NSW Fair Trading will today release Australia’s first consumer complaints register – and it has disclosed that an airline came third in the numbers of complaints received.
This register, which identifies all NSW businesses that were the subject of 10 or more complaints each month, should go live on NSW Fair Trading’s website today, delivering the results for July.
Air Asia, with 25 complaints last month, comes third on the list. Real estate firm LJ Hooker tops the list with 31 complaints, followed by Harvey Norman with 29.
NSW Fair Trading Commissioner, Rod Stowe, explained that the Complaints Register is a win for consumers, giving them greater information and choice in the marketplace.
“This register empowers consumers to make informed decisions, and provides an incentive for traders to improve their business practices and accept full accountability for the goods and services they provide,” Stowe said.
Several businesses have already engaged with NSW Fair Trading and taken steps to reduce the number of complaints and avoid appearing on the register.
“The register encourages the marketplace to regulate itself, and publishing monthly allows businesses the chance to improve their complaint handling procedures.” Stowe said.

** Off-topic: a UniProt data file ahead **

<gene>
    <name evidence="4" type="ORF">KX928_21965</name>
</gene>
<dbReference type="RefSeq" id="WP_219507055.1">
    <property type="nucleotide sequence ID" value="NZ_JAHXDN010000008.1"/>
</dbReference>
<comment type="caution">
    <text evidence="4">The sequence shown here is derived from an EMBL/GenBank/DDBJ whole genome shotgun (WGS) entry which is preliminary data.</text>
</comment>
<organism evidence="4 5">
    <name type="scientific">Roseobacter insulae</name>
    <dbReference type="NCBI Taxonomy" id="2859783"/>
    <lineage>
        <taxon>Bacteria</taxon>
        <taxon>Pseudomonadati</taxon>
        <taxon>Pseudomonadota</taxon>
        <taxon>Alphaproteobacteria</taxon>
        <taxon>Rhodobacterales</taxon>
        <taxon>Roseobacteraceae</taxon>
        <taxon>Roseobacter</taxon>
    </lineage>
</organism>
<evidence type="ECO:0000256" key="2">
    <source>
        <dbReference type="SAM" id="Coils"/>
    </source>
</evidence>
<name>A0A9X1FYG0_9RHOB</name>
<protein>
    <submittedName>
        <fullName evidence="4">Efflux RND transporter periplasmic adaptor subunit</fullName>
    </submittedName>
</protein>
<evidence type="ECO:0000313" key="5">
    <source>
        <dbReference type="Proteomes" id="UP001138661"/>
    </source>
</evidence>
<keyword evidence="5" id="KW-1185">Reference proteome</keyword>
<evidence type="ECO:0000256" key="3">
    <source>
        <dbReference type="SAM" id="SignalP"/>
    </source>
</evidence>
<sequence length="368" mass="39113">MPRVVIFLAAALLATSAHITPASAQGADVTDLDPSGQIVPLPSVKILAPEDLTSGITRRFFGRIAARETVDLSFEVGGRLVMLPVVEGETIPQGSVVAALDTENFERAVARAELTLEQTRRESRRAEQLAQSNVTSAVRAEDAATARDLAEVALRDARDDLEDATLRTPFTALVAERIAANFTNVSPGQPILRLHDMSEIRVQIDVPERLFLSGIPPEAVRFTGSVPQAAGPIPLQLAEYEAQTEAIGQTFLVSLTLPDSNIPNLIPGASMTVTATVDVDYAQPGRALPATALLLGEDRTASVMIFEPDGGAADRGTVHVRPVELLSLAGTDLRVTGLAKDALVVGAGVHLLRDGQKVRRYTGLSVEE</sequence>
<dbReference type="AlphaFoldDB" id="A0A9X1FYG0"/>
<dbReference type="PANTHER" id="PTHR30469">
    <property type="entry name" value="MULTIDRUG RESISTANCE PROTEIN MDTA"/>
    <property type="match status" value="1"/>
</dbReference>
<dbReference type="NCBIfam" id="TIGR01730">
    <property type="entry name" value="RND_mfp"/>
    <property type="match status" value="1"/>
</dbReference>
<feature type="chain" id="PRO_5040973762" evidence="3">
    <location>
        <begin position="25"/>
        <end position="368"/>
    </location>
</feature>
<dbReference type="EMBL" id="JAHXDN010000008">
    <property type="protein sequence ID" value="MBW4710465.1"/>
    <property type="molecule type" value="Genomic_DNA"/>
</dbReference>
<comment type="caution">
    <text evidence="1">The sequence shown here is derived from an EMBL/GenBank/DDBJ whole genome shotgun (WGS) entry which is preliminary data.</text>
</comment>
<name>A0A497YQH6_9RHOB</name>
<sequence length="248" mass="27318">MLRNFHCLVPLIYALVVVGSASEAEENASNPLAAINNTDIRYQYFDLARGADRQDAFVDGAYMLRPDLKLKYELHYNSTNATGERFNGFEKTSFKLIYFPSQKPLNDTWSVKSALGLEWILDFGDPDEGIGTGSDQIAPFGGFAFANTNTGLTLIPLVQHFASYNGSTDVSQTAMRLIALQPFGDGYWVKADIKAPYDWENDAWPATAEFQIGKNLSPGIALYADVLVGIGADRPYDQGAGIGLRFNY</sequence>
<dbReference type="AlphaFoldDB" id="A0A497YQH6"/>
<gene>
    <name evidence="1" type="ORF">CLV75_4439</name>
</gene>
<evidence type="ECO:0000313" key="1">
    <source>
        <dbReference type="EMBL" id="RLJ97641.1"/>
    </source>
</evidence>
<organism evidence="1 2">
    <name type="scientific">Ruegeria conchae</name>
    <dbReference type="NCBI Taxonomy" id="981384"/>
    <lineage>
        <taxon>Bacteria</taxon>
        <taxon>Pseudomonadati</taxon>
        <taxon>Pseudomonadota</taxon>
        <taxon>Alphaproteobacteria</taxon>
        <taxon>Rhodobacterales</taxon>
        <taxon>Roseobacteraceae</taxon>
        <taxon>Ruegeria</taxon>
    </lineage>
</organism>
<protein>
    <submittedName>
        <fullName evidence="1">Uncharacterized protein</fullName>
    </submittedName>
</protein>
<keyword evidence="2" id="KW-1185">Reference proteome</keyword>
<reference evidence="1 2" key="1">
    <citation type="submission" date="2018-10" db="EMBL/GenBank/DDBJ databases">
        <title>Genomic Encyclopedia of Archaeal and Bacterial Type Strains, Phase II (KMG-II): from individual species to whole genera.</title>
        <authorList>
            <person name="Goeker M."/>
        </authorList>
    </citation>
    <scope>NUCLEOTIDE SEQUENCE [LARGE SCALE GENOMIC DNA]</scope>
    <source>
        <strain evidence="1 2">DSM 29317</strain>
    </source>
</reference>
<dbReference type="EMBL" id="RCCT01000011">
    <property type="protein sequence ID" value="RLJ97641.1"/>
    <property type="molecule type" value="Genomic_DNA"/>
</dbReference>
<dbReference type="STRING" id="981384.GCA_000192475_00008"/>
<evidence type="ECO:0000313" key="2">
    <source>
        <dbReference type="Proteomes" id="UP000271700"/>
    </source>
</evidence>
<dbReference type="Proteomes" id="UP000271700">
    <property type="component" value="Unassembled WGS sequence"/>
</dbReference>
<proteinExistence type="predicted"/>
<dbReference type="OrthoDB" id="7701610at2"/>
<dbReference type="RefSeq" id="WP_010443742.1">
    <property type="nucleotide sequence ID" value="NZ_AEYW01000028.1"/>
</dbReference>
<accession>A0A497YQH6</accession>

“The engagement we have already seen from businesses is extremely encouraging. Several have committed to never appearing on the register and have made wholesale changes to their business practices and dispute resolution protocols.”
In one instance, NSW Fair Trading met with senior representatives from a large national business carrying a significant product range, to identify complaint trends and establish methods to resolve issues.
As a result of their engagement with Fair Trading, the business employed new staff to oversee their complaints handling process and provided additional resourcing to mitigate complaint levels. The new procedures resulted in a significant decrease in complaints lodged with NSW Fair Trading.
Additionally, the engagement assisted Fair Trading in establishing a stronger relationship with the business, resulting in consumers receiving a higher level of customer service.
“In every case, businesses working with Fair Trading has resulted in better outcomes for customers and a renewed knowledge of the rights and responsibilities of traders,” Stowe said.
Mr Stowe defended the decision to aggregate data under the overarching brand name for retail groups and franchises.
“This is the name these traders use when promoting their businesses to the public and this is the name consumers identify with when making a transaction,” he said.
The legislation establishing the Complaints Register had bipartisan support when it passed through NSW Parliament last year and the underpinning guidelines have been endorsed by the NSW Commissioners for Information, Small Business and Customer Service.
Edited by Peter Needham